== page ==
Say you are a multi-national corporation and you want to dip into some of all those natural resources and that yummy trans-national cash.
You find, though, that you are facing ethical and legal challenges presented by the countries and jurisdictions in which you want to do businsess. And — more often than not — you answer in a way that, however ethically compromised, keeps the cash flow flowing.
Now it’s Microsoft in Russia.
Get a load of this.
I am a PC guy working in a MAC-heavy environment. I love PCs. But these MAC users are people skilled in digital media and new technologies who use it for a whole host of impeccably argued reasons. I mean, I work with people who actually futz with the inside and outside of their machine and write code.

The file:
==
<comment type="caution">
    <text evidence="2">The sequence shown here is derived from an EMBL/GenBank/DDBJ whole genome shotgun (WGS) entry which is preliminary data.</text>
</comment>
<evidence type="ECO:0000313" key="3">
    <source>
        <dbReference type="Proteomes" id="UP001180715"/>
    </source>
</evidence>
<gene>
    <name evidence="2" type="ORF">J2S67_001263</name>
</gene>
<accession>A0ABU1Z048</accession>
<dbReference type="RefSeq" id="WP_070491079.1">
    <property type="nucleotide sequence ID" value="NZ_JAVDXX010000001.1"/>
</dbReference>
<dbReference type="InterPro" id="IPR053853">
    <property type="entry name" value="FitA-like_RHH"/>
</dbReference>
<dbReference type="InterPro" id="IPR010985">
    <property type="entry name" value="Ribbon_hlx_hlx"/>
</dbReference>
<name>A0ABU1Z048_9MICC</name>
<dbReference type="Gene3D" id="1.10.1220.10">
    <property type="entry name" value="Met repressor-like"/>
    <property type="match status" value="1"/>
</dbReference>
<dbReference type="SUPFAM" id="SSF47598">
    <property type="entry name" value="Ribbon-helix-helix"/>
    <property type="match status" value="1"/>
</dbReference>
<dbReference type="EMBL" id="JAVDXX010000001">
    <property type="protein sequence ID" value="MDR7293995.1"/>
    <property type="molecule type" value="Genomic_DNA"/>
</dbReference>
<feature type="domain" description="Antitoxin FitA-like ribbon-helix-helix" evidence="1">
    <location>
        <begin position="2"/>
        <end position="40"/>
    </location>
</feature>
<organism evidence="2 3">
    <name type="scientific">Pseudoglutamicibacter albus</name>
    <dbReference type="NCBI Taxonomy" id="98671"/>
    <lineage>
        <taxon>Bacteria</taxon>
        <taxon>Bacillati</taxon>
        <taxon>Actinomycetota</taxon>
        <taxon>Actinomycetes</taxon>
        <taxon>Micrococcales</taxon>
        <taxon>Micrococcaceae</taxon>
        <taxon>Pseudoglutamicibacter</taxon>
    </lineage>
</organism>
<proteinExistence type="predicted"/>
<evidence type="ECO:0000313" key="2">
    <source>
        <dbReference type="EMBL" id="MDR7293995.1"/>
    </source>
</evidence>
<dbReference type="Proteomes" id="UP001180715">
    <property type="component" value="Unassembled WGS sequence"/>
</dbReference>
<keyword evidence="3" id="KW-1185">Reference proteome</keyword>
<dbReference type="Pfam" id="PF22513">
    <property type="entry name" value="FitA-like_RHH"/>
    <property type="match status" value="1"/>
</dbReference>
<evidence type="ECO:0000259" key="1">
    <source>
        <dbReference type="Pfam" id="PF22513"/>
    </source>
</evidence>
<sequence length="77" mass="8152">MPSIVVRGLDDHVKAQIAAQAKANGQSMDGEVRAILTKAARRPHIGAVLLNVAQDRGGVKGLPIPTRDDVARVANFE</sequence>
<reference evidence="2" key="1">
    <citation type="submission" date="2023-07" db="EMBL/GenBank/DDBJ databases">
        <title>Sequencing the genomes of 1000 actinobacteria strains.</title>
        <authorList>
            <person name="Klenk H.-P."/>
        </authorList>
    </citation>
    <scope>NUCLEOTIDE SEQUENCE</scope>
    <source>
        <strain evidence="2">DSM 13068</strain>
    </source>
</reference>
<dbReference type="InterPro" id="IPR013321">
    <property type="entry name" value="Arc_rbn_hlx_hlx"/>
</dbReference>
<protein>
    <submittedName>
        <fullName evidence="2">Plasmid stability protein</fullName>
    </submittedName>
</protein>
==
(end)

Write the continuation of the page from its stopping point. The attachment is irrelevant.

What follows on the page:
These are also people who know why — in exquisite detail — they don’t use a PC running on Windows.
I immediately thought of them today when I read Randall Stross’s amazing Digital Domain column in the New York Times. (Registration required) It turns out that Microsoft execs not only knew know that VISTA was a lemon, but that they were exchanging brutally frank emails about its mind-boggling lemonishness.
When you have studied and taught about rumor and urban legend, you know that the miasma that is culture and the marketplace often has some pretty weird and ludicrous stuff circulating about various brands and products.
But the noise about a VISTA disaster wasn’t legend, wasn’t rumor. And we know this now precisely because the very stratosphere of the Windows development and sales team was saying it.